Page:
No lnternalization lnternalization The distinction made along these lines depends on the degree of integration into the mother company.
Organizational change has been defined by Tichy (1983) as "modification of components (technical, political, cultural) in order to establish intemal fit". Argyris/Schön ( 1978) as "modification of organizations' underlying norms, policies and objectives". Schein (1985) as "the induction of new patterns of action, belief, and attitudes". Torbert (1989) as modification in "goals, types of strategy, structure or changes in assumptions in persons, groups and organizations". Other authors have provided additional definitions of change (Goodman et al, 1982; Chakravarthy, 1982; Levy/Merry, 1986; Waterman, 1988; French/Bell, 1977; Probst, 23 Traditional studies in the organization theory field are primarily concemed with the stability of the structure and activities of individual organizations (Aidrich, 1979).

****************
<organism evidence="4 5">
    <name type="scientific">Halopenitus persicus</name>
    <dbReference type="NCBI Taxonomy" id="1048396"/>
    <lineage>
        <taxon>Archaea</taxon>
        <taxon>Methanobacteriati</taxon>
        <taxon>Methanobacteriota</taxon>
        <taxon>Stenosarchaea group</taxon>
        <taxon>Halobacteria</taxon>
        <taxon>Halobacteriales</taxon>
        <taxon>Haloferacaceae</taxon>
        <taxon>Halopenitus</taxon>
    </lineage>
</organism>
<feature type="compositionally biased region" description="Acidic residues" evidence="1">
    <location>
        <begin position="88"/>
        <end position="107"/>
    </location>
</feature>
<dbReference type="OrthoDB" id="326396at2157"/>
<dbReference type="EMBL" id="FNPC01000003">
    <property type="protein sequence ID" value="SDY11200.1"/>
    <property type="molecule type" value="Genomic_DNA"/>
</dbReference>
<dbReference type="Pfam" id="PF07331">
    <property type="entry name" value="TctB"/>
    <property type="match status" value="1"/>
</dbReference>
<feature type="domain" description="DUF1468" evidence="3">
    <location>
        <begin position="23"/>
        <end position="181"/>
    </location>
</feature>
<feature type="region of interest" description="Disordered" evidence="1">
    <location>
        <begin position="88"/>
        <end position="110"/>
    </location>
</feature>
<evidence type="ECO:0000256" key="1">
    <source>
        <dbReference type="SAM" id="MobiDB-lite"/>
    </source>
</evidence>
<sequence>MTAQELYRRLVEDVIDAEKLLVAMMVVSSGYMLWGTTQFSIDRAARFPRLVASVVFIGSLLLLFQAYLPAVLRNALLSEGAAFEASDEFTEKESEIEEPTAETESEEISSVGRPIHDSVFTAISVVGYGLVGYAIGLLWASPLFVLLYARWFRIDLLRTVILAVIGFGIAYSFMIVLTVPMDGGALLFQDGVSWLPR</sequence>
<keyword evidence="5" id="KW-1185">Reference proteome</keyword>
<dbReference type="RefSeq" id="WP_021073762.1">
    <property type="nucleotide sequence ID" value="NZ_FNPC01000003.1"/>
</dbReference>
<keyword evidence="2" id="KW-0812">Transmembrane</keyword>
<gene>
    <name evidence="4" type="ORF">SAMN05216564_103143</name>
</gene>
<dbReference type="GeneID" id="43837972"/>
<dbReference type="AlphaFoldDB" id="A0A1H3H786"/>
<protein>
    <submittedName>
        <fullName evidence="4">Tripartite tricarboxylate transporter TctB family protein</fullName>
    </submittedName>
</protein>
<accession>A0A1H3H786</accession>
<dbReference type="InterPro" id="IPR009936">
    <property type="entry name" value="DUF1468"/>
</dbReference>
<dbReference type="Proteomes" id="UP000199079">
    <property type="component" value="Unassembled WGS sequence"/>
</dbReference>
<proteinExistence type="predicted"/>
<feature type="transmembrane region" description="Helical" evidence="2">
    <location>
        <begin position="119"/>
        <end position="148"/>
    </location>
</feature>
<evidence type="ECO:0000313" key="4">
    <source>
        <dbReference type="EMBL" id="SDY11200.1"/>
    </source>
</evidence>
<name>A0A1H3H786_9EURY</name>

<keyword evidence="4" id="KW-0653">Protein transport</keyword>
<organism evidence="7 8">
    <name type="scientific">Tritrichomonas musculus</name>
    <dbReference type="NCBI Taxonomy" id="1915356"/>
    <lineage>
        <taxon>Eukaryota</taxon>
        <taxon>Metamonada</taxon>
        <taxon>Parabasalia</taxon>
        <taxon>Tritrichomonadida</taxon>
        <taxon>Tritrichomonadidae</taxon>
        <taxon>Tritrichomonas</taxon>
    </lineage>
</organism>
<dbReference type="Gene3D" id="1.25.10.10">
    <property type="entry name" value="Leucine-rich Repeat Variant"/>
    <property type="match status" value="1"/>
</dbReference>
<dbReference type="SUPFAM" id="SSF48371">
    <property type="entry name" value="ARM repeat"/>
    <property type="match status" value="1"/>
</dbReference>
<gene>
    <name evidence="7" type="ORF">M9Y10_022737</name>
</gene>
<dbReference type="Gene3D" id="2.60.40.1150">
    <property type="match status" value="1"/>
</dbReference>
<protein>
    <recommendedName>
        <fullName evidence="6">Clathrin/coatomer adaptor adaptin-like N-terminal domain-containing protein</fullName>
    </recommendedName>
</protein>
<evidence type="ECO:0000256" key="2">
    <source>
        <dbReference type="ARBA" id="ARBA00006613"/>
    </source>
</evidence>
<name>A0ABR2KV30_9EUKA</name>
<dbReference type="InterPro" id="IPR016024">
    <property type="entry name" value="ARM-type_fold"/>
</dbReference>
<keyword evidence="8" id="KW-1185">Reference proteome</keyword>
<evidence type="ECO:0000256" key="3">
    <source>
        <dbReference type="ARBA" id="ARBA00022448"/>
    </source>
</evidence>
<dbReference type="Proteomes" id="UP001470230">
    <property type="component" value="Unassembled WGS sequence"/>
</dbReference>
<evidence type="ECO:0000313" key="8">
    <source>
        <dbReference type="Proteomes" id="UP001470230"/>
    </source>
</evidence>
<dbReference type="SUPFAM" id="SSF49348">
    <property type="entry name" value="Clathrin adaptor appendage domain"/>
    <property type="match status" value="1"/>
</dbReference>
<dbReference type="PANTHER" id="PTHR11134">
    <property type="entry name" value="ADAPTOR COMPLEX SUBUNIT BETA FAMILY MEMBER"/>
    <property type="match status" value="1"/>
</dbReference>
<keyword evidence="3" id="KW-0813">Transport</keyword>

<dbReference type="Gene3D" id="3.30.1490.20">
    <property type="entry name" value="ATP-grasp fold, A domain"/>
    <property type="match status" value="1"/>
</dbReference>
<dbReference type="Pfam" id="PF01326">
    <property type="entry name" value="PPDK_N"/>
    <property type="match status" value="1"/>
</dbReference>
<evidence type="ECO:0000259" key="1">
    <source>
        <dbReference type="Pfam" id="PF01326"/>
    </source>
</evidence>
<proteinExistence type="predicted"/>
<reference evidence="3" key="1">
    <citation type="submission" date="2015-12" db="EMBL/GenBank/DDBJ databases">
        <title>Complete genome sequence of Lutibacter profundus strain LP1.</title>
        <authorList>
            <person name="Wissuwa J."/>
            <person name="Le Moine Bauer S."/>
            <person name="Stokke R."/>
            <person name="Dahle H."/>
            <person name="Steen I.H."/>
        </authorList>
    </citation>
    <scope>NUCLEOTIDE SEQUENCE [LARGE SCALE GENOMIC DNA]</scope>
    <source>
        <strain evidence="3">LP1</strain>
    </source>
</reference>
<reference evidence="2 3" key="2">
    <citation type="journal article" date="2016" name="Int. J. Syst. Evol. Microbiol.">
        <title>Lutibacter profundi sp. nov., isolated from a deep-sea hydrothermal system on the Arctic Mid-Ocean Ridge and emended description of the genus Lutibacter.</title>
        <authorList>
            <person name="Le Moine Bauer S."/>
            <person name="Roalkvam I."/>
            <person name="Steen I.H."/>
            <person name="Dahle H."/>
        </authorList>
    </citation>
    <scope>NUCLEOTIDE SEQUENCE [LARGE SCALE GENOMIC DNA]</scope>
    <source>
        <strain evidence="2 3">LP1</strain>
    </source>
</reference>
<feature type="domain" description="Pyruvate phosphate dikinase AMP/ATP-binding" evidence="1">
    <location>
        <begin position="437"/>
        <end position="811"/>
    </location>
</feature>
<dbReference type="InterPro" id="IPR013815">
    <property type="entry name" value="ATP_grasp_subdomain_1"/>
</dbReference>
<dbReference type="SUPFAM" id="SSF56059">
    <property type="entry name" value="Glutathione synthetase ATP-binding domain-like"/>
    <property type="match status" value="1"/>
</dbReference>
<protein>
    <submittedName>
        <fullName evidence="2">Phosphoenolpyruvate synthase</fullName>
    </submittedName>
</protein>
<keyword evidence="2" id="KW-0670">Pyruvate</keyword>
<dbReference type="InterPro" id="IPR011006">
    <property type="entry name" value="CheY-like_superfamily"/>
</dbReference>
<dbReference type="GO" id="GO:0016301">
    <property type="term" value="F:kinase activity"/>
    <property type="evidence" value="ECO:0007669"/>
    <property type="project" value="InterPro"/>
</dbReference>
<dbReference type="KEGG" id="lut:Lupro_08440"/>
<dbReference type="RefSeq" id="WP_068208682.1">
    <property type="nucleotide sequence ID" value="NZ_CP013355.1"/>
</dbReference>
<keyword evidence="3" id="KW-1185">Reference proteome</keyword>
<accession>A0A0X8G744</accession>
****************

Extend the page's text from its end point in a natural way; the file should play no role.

Teleological models explain development by proposing that purpose guides the movement of an organization. An entity is capable of correcting mistakes internally, adapting to the environment, and monitaring the progress. Proponents of this theory view development as a modification of goals based on the assumption that organizations have the capability of imposing change upon themselves based on internal criteria of efficiency. Some of the most widely know models within this category are decision-making theories (March/Simon, 1958), adaptive learning (March/Olsen, 1979), or social construction (Berger/Luckmann, 1992) 25 According to V an de Yen/Pooie (1995), this category is based on evolutionary models which adopt biological theories of explanation.
Development of Joint Ventures: Conditions — Influences — Relationships by Bettina B????chel